The panel discussions "Ignite session of discussions on the ICARP IV priority themes" allowed us to draw the following key takeaways:
- The collaborative prioritization of Arctic research themes with engagement across disciplines and the inclusion of traditional knowledge;
- The need for interdisciplinary collaboration, secure satellite observation networks, and community involvement to address knowledge gaps and navigate political challenges;
- The increasing interdisciplinarity in Arctic research with a focus on feedback mechanisms within the Arctic system, open data principles, and the emerging concept of "digital twins."
The audience posed queries ranging from the challenges faced by young researchers to the justification of the environmental footprint of polar research. Scientists acknowledged these challenges, emphasized the importance of international collaboration, and outlined initiatives to minimize environmental impact. The role of young researchers in addressing environmental issues and the significance of citizen science in polar research were underscored.
The field workshops during IPS-2023 explored Svalbard's diverse environments, offering participants firsthand experiences at key scientific sites. Visits to the Polish Polar Station in Hornsund and Isfjorden, the Hansbreen glacier, and the Petuniabukta Polar Station facilitated insights into glaciological changes, oceanological monitoring, and cultural heritage. The alternative workshops in Billefjorden and Adventdalen enriched the understanding of central Spitsbergen's landscapes and glaciers, highlighting the importance of on-site experiences in enhancing scientific knowledge and fostering interdisciplinary discussions.
Climate change, particularly in the Arctic, is driving significant environmental changes. These changes impact various aspects of the region, including glaciers, marine ecosystems, atmospheric impurities, hydrology and biodiversity. The conference findings emphasise the complexity of these interactions and highlight the importance of interdisciplinary research, international collaboration, and long-term adaptation planning to address the challenges posed by ongoing climate warming in the Arctic.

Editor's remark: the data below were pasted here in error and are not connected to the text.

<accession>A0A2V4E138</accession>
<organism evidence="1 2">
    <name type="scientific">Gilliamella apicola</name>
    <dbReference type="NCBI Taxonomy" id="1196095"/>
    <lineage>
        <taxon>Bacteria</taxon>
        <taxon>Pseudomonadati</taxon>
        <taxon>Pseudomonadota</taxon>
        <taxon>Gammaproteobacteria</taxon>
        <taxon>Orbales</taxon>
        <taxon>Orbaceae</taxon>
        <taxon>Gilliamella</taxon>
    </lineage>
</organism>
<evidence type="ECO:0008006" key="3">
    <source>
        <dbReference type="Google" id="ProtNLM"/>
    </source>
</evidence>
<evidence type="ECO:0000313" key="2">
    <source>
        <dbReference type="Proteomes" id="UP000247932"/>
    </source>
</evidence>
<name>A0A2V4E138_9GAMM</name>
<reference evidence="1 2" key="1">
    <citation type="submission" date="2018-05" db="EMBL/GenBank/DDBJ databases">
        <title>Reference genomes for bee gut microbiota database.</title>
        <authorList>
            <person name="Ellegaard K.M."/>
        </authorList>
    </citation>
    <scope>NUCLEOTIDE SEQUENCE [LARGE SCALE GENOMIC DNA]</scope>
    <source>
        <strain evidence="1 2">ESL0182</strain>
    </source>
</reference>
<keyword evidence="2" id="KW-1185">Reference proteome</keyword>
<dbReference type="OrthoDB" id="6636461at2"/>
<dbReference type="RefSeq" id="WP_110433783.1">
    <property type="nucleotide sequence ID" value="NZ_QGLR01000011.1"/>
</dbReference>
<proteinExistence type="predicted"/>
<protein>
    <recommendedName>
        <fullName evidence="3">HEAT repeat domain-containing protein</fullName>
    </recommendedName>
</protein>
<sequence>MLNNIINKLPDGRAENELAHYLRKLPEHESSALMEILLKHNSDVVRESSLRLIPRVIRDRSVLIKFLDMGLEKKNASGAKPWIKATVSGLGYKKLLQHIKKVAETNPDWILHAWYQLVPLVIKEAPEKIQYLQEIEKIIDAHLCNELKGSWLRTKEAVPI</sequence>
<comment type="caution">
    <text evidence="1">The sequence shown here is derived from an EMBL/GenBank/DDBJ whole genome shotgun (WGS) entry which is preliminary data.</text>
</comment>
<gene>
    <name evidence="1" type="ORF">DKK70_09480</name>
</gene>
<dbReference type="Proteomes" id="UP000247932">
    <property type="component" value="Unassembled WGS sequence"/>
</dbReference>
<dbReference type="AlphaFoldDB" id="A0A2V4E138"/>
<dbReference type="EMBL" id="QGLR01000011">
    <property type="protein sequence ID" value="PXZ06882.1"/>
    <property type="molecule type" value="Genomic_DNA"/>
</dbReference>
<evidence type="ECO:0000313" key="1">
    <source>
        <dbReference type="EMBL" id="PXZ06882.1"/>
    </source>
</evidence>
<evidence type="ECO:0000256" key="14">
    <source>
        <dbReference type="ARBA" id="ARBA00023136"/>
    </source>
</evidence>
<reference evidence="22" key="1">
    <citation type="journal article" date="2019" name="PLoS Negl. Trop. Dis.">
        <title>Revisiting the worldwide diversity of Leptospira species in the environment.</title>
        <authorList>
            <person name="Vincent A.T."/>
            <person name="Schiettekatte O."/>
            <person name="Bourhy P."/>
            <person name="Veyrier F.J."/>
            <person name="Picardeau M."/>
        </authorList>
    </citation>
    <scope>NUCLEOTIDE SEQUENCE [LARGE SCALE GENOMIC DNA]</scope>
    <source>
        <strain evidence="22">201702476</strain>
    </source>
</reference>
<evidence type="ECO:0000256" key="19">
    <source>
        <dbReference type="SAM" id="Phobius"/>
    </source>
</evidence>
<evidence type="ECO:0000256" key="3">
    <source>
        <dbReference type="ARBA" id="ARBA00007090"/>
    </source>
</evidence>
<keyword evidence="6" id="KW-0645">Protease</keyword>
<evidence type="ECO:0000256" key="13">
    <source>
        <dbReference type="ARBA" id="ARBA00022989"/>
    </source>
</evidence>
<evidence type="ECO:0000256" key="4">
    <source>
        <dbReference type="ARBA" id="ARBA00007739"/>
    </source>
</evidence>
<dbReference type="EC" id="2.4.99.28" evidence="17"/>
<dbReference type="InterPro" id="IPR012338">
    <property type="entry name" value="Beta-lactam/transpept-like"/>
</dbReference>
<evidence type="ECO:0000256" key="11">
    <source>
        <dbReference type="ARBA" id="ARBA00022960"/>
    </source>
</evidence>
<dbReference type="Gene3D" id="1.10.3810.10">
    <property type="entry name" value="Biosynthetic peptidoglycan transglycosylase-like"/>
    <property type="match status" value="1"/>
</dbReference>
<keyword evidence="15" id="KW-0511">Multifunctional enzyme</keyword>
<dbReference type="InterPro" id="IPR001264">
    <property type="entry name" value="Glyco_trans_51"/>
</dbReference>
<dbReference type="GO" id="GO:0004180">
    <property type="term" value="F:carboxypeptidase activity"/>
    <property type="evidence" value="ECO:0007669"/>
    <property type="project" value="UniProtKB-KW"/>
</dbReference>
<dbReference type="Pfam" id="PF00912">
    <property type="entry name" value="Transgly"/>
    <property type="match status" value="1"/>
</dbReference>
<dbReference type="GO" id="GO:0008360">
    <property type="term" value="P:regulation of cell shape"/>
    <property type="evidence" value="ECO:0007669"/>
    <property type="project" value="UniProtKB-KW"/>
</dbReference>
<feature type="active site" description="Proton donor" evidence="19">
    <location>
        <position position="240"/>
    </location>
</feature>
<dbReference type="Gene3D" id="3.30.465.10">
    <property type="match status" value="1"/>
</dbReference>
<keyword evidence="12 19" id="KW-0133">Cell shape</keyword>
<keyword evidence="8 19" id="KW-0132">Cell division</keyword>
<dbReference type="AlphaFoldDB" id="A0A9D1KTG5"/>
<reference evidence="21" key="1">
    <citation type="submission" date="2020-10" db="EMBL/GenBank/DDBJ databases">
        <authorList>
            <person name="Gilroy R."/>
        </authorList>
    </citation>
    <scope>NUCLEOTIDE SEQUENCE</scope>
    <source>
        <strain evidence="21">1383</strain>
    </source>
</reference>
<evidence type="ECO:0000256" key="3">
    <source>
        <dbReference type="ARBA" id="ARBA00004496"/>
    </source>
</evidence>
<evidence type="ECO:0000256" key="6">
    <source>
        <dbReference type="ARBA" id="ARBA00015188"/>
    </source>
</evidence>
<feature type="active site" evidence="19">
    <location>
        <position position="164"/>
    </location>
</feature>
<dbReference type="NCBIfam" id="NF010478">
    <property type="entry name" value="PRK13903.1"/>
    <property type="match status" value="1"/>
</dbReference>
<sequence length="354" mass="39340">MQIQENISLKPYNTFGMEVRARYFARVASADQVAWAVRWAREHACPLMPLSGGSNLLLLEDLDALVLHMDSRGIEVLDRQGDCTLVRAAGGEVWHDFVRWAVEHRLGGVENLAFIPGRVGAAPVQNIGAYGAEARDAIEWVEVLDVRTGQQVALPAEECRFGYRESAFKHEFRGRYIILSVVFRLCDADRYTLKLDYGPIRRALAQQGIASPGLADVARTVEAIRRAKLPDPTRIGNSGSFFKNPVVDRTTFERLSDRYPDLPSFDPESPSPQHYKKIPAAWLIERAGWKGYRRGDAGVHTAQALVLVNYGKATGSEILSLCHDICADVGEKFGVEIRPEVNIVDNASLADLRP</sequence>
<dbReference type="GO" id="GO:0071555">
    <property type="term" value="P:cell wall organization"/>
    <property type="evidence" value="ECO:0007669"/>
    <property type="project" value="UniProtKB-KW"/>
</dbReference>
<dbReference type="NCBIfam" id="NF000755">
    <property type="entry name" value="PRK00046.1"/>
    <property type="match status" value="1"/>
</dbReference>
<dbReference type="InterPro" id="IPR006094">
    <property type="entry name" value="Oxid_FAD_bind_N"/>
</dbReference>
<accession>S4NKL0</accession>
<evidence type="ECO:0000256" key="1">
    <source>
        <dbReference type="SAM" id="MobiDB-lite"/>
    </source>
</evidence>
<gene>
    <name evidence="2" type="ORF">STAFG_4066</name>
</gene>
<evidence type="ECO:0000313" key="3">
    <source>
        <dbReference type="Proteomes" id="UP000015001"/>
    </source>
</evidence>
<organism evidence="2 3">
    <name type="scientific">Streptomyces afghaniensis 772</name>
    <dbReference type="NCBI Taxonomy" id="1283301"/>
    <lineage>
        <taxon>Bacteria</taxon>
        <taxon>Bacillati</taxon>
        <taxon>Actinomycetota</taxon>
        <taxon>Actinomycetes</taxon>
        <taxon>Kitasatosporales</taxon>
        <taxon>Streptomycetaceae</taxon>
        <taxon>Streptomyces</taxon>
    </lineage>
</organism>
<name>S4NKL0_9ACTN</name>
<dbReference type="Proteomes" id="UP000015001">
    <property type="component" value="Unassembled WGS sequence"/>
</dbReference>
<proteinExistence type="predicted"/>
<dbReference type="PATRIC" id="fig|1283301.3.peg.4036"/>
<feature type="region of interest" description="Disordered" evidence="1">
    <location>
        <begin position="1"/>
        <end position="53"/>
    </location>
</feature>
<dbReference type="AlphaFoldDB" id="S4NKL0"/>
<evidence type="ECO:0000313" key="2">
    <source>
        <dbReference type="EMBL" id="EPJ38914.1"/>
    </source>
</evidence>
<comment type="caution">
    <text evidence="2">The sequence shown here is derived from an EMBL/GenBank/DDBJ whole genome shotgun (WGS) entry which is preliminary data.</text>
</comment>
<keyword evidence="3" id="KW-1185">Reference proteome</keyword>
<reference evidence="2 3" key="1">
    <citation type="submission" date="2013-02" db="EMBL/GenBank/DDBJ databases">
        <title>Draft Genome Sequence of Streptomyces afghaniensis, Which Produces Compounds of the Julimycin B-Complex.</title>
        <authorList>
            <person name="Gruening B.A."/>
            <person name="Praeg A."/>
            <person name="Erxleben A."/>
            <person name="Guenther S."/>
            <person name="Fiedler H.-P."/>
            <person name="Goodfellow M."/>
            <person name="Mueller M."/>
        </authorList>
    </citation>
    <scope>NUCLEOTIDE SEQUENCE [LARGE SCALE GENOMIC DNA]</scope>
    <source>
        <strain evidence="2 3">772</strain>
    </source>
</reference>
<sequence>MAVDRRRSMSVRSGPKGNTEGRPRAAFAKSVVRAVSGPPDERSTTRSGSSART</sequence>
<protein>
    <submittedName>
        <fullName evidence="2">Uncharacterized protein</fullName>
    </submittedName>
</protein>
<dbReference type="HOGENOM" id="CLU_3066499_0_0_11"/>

IPS-2023 showed the enthusiasm of young researchers in adopting a multifaceted and holistic approach to studying the rapidly changing Arctic environment and their eagerness to engage in the ICARP IV process and contribute to shaping the 5th IPY program!
The full IPS-2023 programme is available at:
The book of abstracts is available at:
Video-relation of the IPS-2023:
Photo gallery of the IPS-2023:
Date and Location
30 August – 4 September 2023 I Longyearbyen, Svalbard
IASC Working Groups funding the project:
- Jacek A. Jania (University of Silesia in Katowice, Poland)
- Mariusz Grabiec (University of Silesia in Katowice, Poland)
Year funded by IASC
Top left: IPS-2023 participants on the Hansbreen, near the Polish Polar Station in Hornsund. Drone photo by Natalia Łatacz
Bottom Right: IPS-2023 participants on the slope of Nordenskiöldtoppen Mountain. Photo: Paulina Pakszys